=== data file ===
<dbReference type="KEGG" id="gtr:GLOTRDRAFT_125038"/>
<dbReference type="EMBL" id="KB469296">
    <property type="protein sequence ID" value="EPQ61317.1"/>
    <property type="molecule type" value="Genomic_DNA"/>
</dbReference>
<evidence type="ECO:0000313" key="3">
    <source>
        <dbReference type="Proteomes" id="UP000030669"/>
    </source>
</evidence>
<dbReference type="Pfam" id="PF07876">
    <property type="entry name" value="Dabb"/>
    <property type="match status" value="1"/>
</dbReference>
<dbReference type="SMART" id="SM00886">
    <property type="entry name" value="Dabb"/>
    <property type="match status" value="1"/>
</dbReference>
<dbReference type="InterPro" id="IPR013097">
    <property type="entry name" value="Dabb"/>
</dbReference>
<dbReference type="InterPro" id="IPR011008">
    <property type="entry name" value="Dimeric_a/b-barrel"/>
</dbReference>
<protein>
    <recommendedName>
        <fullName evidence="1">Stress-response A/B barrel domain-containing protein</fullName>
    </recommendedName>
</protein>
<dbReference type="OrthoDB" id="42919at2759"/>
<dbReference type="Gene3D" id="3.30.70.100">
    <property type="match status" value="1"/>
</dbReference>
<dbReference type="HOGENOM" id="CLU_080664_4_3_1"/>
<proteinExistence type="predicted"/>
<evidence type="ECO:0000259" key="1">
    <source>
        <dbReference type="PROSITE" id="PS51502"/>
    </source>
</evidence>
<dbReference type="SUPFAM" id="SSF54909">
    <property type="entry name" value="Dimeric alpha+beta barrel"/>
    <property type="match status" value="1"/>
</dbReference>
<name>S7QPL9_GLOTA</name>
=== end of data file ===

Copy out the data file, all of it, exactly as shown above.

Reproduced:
<dbReference type="KEGG" id="gtr:GLOTRDRAFT_125038"/>
<dbReference type="EMBL" id="KB469296">
    <property type="protein sequence ID" value="EPQ61317.1"/>
    <property type="molecule type" value="Genomic_DNA"/>
</dbReference>
<evidence type="ECO:0000313" key="3">
    <source>
        <dbReference type="Proteomes" id="UP000030669"/>
    </source>
</evidence>
<dbReference type="Pfam" id="PF07876">
    <property type="entry name" value="Dabb"/>
    <property type="match status" value="1"/>
</dbReference>
<dbReference type="SMART" id="SM00886">
    <property type="entry name" value="Dabb"/>
    <property type="match status" value="1"/>
</dbReference>
<dbReference type="InterPro" id="IPR013097">
    <property type="entry name" value="Dabb"/>
</dbReference>
<dbReference type="InterPro" id="IPR011008">
    <property type="entry name" value="Dimeric_a/b-barrel"/>
</dbReference>
<protein>
    <recommendedName>
        <fullName evidence="1">Stress-response A/B barrel domain-containing protein</fullName>
    </recommendedName>
</protein>
<dbReference type="OrthoDB" id="42919at2759"/>
<dbReference type="Gene3D" id="3.30.70.100">
    <property type="match status" value="1"/>
</dbReference>
<dbReference type="HOGENOM" id="CLU_080664_4_3_1"/>
<proteinExistence type="predicted"/>
<evidence type="ECO:0000259" key="1">
    <source>
        <dbReference type="PROSITE" id="PS51502"/>
    </source>
</evidence>
<dbReference type="SUPFAM" id="SSF54909">
    <property type="entry name" value="Dimeric alpha+beta barrel"/>
    <property type="match status" value="1"/>
</dbReference>
<name>S7QPL9_GLOTA</name>